with four rows of silver buttons: the neck is covered with a kind of tippet of fine scalloped lace; and they wear on their heads a Phrygian cap of cloth of gold, or velvet, richly embroidered with gold.

n large plaits, at a great distance from each other; a large bouquet of geranium is placed on one side of these hats, and many ladies have a quilling of red gauze at the edge, to suit the blossom of the geranium. Pinks are a more favourite ornament on hats than roses; they are generally five in a bunch. The hats and bonnets are getting smaller very fast: bonuets of plaid gauze have lately made their appearance in the carriages of some of our elegantes; they are either of brown, green, and blue, or the real tartan; they are bent down, and extended wide on each side of the face.

Embroidery is but little worn at the borders of gowns; but puckered flounces, and flounces bouillonés, are very general. Printed calico gowns are universally worn in undress, with flounces of the same material; and the short sleeves, which you may think outré in undress, come nearly to the elbow; the arm, however, is always covered with a loose glove: short sleeves are very general here, and the dresses, highly appropriate to summer, are made partially low, and a light ficku is worn underneath; though very many ladies yet continue to wear a pelerine of the same material as the dress. A cambric dress has just been finished for the Duchess of Angouleme; it has one broad flounce of muslin, headed with rich fringe-work, and edged with lace; above this flounce are rows of several tucks.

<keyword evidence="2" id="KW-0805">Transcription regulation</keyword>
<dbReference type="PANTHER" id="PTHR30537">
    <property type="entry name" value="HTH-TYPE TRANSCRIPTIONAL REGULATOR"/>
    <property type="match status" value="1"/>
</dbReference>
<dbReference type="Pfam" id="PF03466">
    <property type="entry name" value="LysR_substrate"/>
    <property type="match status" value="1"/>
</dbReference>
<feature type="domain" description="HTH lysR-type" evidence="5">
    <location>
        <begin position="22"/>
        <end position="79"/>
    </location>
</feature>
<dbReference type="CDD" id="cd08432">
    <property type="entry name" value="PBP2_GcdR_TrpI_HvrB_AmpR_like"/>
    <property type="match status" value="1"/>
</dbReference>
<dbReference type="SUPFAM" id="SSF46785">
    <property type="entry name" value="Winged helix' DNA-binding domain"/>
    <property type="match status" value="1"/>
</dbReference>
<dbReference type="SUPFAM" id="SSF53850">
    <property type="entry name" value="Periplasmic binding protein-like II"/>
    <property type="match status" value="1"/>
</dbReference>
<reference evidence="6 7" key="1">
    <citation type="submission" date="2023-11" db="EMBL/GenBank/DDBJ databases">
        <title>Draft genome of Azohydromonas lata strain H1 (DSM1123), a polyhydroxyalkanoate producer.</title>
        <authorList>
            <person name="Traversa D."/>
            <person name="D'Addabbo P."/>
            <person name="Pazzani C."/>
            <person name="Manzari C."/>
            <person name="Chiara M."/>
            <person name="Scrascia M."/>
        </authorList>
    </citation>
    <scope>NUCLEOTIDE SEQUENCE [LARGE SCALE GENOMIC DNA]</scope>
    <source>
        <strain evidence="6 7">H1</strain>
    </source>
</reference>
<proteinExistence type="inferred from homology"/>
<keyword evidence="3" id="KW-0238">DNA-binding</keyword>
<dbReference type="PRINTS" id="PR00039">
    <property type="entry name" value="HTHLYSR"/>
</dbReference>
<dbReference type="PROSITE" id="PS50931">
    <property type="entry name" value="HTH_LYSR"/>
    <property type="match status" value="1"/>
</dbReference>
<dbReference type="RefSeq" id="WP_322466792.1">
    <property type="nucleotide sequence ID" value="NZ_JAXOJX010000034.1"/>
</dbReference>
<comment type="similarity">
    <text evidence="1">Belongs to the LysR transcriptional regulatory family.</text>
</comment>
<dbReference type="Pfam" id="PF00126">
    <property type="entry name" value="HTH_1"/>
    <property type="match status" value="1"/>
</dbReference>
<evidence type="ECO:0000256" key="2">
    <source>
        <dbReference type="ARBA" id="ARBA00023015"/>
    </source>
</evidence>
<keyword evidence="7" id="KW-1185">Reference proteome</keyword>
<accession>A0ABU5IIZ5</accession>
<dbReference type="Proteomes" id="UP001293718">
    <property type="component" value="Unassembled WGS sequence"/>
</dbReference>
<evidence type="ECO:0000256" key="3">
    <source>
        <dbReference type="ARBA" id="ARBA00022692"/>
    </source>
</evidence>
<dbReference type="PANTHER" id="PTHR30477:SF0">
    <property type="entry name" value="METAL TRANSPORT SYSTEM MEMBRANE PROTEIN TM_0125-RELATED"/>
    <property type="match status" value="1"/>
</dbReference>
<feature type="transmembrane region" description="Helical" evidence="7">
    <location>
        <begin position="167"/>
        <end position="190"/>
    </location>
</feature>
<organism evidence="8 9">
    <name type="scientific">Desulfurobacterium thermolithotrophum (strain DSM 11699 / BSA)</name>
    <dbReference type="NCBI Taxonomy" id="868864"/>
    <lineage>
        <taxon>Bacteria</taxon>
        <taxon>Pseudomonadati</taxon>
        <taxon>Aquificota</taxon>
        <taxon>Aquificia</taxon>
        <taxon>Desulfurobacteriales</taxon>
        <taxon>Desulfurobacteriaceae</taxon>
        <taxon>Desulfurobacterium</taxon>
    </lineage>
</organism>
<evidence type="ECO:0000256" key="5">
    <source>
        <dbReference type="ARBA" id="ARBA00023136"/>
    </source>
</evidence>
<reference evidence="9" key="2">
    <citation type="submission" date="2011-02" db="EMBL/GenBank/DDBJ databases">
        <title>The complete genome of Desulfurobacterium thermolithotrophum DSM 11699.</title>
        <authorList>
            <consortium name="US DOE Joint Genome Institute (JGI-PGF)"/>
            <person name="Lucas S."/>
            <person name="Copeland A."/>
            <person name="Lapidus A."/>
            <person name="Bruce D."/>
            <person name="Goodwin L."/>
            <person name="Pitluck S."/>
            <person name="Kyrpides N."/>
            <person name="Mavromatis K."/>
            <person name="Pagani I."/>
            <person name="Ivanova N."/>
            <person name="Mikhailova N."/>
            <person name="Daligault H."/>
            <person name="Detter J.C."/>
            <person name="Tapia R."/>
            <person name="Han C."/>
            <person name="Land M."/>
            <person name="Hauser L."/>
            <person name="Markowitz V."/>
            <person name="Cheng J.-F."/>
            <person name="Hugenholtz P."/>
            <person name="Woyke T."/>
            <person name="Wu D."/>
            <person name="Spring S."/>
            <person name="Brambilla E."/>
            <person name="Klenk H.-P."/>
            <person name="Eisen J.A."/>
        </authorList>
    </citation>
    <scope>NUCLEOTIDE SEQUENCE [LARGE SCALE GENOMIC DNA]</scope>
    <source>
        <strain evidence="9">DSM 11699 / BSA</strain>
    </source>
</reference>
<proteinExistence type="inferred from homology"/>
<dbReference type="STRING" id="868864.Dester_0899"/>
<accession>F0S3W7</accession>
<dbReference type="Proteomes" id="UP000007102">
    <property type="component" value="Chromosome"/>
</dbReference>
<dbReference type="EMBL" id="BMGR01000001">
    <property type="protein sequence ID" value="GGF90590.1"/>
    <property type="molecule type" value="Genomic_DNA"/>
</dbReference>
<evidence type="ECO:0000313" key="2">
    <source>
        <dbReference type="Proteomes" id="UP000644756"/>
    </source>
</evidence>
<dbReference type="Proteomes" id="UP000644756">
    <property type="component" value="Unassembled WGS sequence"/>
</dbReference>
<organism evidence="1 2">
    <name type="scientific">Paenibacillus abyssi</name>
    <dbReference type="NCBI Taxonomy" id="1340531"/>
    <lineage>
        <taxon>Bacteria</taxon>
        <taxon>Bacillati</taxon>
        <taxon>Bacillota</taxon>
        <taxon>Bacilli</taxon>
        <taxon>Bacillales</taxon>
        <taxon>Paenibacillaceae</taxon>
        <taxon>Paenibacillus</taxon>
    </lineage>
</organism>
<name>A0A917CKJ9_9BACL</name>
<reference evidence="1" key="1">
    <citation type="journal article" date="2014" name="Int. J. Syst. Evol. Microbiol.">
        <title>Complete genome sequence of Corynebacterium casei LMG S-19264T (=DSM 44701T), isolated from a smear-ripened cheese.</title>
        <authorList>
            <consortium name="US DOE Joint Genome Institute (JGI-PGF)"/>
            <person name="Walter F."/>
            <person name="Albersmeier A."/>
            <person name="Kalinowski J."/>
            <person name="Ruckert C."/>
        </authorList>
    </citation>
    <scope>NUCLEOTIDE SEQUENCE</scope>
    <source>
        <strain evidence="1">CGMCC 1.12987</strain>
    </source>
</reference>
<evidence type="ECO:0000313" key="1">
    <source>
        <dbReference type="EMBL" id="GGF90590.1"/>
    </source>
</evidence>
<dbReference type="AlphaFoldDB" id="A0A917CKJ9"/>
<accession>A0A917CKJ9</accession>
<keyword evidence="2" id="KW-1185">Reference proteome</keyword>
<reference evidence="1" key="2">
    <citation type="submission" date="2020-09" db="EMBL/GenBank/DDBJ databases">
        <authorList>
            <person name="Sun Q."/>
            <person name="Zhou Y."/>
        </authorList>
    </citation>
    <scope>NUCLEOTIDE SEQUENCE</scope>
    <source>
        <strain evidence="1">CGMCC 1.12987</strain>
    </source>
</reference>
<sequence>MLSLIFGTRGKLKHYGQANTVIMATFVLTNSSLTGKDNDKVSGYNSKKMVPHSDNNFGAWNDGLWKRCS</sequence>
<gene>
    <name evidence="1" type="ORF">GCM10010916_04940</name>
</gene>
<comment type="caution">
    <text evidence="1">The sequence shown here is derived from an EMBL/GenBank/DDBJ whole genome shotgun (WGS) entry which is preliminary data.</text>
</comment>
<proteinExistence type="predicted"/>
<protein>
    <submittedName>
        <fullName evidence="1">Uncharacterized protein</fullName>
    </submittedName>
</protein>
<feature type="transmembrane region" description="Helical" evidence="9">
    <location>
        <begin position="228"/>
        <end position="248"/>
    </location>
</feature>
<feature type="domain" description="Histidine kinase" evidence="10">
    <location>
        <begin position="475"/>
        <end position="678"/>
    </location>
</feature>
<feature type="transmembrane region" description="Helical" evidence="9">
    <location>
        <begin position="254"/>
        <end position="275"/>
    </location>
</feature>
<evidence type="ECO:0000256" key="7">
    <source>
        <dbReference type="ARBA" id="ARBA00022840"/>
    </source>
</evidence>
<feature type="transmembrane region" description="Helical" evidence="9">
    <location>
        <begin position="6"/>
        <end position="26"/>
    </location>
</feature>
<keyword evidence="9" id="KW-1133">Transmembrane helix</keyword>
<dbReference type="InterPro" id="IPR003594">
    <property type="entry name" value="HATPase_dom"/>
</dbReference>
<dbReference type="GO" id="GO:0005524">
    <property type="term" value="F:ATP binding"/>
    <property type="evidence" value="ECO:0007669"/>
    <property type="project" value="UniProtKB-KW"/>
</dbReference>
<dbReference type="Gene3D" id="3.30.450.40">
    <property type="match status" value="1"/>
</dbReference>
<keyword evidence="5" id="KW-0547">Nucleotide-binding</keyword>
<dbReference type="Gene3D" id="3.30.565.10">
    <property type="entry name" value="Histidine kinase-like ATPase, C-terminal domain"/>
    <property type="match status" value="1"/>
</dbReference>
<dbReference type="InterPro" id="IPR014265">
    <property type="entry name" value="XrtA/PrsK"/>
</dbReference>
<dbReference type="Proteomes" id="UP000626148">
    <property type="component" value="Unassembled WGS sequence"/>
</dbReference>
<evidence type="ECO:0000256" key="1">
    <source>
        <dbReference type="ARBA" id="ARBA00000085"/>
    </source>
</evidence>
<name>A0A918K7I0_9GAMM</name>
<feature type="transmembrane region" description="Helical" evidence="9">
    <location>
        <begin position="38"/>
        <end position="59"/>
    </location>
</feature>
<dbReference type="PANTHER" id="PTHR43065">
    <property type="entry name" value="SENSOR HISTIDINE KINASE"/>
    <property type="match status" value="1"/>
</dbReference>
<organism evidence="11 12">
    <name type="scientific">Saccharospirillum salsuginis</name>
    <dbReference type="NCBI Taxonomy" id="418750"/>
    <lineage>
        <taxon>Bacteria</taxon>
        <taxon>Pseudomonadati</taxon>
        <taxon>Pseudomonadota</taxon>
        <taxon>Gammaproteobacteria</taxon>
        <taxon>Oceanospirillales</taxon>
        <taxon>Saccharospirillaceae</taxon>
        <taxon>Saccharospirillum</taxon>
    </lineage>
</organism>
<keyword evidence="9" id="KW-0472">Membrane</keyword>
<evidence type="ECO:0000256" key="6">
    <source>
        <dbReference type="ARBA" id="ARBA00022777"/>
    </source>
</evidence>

The sempstress cornette is much worn as a breakfasting costume: it is of muslin, beautifully embroidered, and made like a toque, in front, à-la-diadême: the crown is divided into three quarters, with lace let in between. Dress hats and toques cover the tresses of our married ladies; the younger females go without caps this warm weather, and the hair is brought very forward, and arranged in full curls.

DRESS OF THE TYROLESE FEMALES.

||

THE merchants' wives, and the superior females of the peasantry, wear a dress peculiar to themselves, and which, to them, is infinitely becoming. The petticoat is of a brown colour, short and full, and ornamented at the border with two rows of ribbon or galon, They wear with this a

REMARKS

39

ON THE PROGRESSIVE

IMPROVEMENTS IN FASHIONS AND
DRESS.

THIRTY or thirty-five years ago, ladies wore enormous bouquets placed on one side, and being chiefly green, mingled with various kinds of heath, they appeared like brooms. A celebrated lady of quality conquered this fashion, by having the nosegays of her coachman and footmen, on a grand court-day, made up exactly in the same manner; the little brooms accordingly disappeared, and the bouquets, on court-days, seem the exclusive right of the party-coloured gentry.